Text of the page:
To feed the people, this government resorted to requisitions, and set a general maximum price for basic necessities. He ensured his independence by nationalizing wartime manufacturing. Let us add that the various measures of imprisonment of the suspects, judgment of the enemies of the Revolution by the revolutionary court were a substitute for the disorganized and fragile popular violence. This legal terror It was often accompanied by speeches whose accents were more vehement than their applications.

Contradictions and ruptures

The approach of victory in April 1794, revealed differences within the revolutionary government and confronted Robespierre with the contradictions of his policy. In the spring of Year II, the Revolution saw the emergence of factions that fell victim to the vigilance of the revolutionary government. The fiery journalist Hébert, editor of Père Duchesne, very close to popular circles, had fought the revolutionary government deemed too compromised with the bourgeoisie. He was guillotined with his companions. Danton, whom Robespierre defended until the day before his arrest, also fell for having taken on the role of leader of a motley faction of corrupt people, demanding a clemency committee, especially for them..."The Revolution is frozen> wrote Saint-Just.

Robespierre, during this period continued his policy by seeking to give a transcendental dimension to the Revolution, introducing the cult of the supreme being , 18 Floréal Year II:“The French people recognize the existence of the supreme being and the immortality of the soul ". Although this cult enjoyed the consent of the government, it aroused differences about religion. He was a deist, he believed in the free exercise of worship, reluctant to an atheistic dechristianization that he considered nihilistic and far from the concerns of the people:“We denounced priests for having said mass! They will say it even more if they are prevented from saying it. He who wants to prevent them is more fanatical than he who says mass ". This conflict introduced into the Convention a secret hostility which was felt even in the Parisian sections.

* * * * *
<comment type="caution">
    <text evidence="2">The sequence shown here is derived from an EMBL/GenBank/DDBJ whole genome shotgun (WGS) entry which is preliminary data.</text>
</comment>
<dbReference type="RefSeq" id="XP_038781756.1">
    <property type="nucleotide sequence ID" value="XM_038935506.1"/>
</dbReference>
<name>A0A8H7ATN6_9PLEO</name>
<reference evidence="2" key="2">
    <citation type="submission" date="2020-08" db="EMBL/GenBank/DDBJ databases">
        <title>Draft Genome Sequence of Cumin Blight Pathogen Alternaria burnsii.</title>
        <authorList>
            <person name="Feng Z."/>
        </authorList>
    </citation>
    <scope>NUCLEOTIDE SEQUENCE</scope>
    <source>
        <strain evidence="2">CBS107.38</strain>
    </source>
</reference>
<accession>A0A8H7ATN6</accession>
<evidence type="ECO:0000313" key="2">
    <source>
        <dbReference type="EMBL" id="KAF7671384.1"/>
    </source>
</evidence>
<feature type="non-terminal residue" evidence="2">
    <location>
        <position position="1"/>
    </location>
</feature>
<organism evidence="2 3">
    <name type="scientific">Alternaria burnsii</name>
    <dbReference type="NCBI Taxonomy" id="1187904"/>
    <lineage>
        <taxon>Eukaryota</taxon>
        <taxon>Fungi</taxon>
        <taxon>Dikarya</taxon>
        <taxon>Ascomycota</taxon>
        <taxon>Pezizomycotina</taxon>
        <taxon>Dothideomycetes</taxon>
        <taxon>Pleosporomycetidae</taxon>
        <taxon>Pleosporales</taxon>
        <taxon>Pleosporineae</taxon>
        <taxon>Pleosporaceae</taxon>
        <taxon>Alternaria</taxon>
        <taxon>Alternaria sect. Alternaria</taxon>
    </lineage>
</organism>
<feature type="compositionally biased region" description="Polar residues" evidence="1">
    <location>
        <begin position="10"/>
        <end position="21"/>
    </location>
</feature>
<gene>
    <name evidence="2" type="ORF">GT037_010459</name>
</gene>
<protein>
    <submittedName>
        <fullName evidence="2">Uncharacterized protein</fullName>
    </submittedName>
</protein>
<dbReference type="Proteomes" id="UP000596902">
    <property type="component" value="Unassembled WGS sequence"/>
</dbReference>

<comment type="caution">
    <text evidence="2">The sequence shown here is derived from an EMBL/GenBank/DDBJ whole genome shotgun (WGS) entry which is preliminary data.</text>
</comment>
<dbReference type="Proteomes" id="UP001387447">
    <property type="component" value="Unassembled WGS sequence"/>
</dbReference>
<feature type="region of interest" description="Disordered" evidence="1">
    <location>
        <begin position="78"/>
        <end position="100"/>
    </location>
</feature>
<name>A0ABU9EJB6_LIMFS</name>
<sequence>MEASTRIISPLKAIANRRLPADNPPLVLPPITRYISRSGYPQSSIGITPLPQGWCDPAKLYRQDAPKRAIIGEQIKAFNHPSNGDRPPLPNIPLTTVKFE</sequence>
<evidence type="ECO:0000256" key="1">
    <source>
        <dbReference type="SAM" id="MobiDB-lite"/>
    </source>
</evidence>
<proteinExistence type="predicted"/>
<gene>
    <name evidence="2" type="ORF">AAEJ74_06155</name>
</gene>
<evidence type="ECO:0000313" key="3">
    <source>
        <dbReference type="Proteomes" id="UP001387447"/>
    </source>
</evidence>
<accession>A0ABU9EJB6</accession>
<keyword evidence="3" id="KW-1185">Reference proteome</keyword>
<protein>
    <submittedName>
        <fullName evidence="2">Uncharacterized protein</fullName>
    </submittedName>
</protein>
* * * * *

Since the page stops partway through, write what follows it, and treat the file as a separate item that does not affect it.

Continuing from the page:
These sections began to rumble against a law that imposed the Maximum Wages. With the war receding, the bourgeoisie pressed to break some gains made by the wage earners, which they obtained. Despite a certain blindness of the Robespierrists, the revolution remained bourgeois . In the prelude to this fall, we must add the bureaucratization of the revolutionary authorities which distanced them from their original militancy and led them towards a civil service detached from the popular movement. All this slows down democracy in the sections and accentuates a weariness of the masses for their institutions. This is the fundamental contradiction that prepared the downfall of Thermidor.